In keeping with my tradition of writing about Wong Kar Wai films on & around Valentine's Day, I decided to write about his last solid effort. It's a little disappointing how luke-warm he's been in recent years. You've already read my thoughts on the disappointing My Blueberry Nights, and his latest effort wasn’t that great either. Granted, I have not seen the supposedly better directors cut of The Grandmaster - WKW's "ok", yet overrated, embellished story about IP Man (Bruce Lee's teacher/mentor) but I'm highly skeptical that some additional scenes & editing could make it anything better than just "ok". I'm surprised at all the praise it got last year. As I've said before - sometimes we get so caught up in who directed something that we allow it to cloud our true feelings about a film's status. I understand Wong Kar Wai is one of the modern day living legends but it's ok to admit when he does something underwhelming (not bad, just underwhelming). WKW rarely delivers a film that's just above average so people have a hard time accepting that when it really happens (like in the case of The Grandmaster). Prior to My Blueberry Nights his only "ok" movie was As Tears Go By which was his first feature so it gets a pass. Even when he made films in a hurry they turned out great (Chungking Express). But are you guys gonna honestly tell me you weren’t bored or, dare I say, slightly confused at certain plot points in The Grandmaster? I certainly was, and I have no shame in admitting that. I used to think 2046 was without any fault simply because it was directed by a modern legend. I was so caught up in the mystique of having a WKW film released in my adult life that I'd deemed 2046 a classic before I saw it. But a couple of years ago I came to the realization that it could have used some SERIOUS editing. It's like towards the last 20-30 minutes WKW turned in to Peter Jackson and just refused to end the movie. It kept going & going.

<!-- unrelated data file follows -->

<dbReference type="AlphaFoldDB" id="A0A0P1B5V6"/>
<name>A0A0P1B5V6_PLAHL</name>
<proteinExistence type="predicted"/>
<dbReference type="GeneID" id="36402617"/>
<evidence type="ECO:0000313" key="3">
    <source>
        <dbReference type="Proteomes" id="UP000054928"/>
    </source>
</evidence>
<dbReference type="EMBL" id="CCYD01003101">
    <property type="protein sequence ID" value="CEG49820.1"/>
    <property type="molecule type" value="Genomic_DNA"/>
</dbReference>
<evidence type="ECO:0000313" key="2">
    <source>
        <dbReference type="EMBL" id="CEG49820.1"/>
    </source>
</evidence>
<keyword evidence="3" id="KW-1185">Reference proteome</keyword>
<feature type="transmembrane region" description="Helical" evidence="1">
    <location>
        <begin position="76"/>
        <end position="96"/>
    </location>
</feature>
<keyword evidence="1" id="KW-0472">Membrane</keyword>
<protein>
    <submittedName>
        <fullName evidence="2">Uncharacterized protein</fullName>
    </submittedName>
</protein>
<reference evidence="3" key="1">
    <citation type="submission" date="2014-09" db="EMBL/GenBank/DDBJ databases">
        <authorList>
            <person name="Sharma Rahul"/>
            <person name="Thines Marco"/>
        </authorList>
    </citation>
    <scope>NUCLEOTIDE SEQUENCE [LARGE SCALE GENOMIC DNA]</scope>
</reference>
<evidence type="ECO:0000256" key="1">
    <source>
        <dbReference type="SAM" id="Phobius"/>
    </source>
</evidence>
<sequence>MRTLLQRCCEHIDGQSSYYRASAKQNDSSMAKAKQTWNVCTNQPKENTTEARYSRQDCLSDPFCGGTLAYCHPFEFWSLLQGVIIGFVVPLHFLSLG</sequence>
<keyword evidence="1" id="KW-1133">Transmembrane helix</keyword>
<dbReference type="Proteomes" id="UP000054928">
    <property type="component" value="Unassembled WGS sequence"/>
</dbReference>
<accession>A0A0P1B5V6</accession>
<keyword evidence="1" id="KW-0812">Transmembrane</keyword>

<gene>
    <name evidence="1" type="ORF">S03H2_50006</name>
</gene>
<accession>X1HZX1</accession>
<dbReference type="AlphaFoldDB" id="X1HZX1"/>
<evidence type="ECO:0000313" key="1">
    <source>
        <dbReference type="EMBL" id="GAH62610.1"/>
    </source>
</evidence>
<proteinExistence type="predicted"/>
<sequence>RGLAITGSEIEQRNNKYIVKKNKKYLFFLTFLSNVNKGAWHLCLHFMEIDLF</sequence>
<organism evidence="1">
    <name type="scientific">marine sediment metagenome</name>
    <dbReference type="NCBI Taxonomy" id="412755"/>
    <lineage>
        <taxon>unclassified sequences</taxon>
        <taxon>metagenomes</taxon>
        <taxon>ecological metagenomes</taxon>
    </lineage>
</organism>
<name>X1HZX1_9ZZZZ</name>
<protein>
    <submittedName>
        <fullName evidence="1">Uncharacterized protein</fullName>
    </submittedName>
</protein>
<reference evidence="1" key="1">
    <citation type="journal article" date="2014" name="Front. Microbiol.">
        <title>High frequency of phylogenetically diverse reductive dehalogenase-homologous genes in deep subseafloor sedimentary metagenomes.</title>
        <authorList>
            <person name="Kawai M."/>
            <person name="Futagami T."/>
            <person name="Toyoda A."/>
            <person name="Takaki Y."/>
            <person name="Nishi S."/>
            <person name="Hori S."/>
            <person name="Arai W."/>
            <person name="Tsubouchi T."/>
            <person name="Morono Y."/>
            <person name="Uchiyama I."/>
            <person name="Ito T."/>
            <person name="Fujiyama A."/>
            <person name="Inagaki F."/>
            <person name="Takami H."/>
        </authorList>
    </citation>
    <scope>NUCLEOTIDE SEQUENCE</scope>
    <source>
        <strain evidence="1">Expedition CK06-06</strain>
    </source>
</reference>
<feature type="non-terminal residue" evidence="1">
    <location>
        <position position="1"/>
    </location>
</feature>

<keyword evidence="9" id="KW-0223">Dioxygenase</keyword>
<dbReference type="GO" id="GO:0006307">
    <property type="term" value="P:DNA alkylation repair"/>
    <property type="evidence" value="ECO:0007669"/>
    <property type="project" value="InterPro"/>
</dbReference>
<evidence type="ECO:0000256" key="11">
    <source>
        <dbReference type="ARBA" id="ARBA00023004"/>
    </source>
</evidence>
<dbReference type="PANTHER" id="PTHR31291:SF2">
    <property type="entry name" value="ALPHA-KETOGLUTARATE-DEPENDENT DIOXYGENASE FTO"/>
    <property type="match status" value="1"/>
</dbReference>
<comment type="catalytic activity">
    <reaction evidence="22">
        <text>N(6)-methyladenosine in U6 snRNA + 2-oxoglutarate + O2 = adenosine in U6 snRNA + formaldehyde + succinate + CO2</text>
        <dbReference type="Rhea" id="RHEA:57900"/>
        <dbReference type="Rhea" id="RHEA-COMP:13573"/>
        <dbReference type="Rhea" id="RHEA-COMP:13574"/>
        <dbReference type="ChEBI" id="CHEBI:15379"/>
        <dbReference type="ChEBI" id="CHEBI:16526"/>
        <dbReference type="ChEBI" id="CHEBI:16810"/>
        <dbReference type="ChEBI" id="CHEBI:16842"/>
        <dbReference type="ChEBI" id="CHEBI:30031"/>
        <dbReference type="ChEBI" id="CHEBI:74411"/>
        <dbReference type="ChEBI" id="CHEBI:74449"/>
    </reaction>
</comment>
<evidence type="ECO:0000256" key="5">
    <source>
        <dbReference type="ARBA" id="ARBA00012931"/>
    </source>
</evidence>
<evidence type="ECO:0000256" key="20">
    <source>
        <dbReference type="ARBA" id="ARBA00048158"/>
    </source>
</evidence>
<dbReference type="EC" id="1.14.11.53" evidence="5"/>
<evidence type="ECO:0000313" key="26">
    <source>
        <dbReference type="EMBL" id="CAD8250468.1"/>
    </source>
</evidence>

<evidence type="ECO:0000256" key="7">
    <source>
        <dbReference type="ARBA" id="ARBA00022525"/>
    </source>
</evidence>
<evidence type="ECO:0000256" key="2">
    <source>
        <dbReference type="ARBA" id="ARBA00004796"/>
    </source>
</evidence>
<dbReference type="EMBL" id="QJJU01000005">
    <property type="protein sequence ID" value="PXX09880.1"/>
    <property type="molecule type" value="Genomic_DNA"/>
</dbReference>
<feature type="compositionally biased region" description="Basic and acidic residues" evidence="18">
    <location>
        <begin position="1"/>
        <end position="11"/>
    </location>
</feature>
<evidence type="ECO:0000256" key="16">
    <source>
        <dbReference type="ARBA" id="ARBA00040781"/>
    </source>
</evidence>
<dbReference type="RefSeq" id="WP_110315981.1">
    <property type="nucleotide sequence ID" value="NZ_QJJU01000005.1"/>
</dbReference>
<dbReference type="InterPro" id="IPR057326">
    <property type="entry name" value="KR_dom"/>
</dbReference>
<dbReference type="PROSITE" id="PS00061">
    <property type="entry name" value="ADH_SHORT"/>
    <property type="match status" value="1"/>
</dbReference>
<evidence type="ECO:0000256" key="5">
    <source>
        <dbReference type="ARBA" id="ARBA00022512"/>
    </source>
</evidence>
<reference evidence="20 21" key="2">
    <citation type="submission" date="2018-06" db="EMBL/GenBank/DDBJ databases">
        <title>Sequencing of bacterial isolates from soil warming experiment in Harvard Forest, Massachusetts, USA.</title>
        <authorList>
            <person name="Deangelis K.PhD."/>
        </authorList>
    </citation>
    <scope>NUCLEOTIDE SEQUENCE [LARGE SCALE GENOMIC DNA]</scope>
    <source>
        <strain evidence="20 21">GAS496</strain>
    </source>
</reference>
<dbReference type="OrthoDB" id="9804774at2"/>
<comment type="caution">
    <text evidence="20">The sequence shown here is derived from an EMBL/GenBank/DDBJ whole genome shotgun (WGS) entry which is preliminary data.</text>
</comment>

But putting that bit of criticism aside, 2046 is still a really good film. Not since Days Of Being Wild (1991) had Wong Kar Wai centered a story around an asshole antihero. Furthermore, we never saw Tony Leung play that kind of a role under the direction of Wong Kar Wai. Since the beginning of their 2+ decade long relationship we saw Leung get dumped by his girlfriends (Chunking Express), taken advantage of by his boyfriend (Happy Together) and cheated on by his wife (In The Mood For Love). No matter how cool he came off in every on of those films, he was still the quintessential art house sap. 2046 was his turn to be the asshole.
This was also the last collaboration between WKW and his regular cinematographer; Christopher Doyle. Much like how Hal Hartley stopped working with Martin Donovan, or Wim Wenders stopped working with Robby Muller or Scorsese & Deniro, WKW's work hasnt been the same since the departure of Doyle.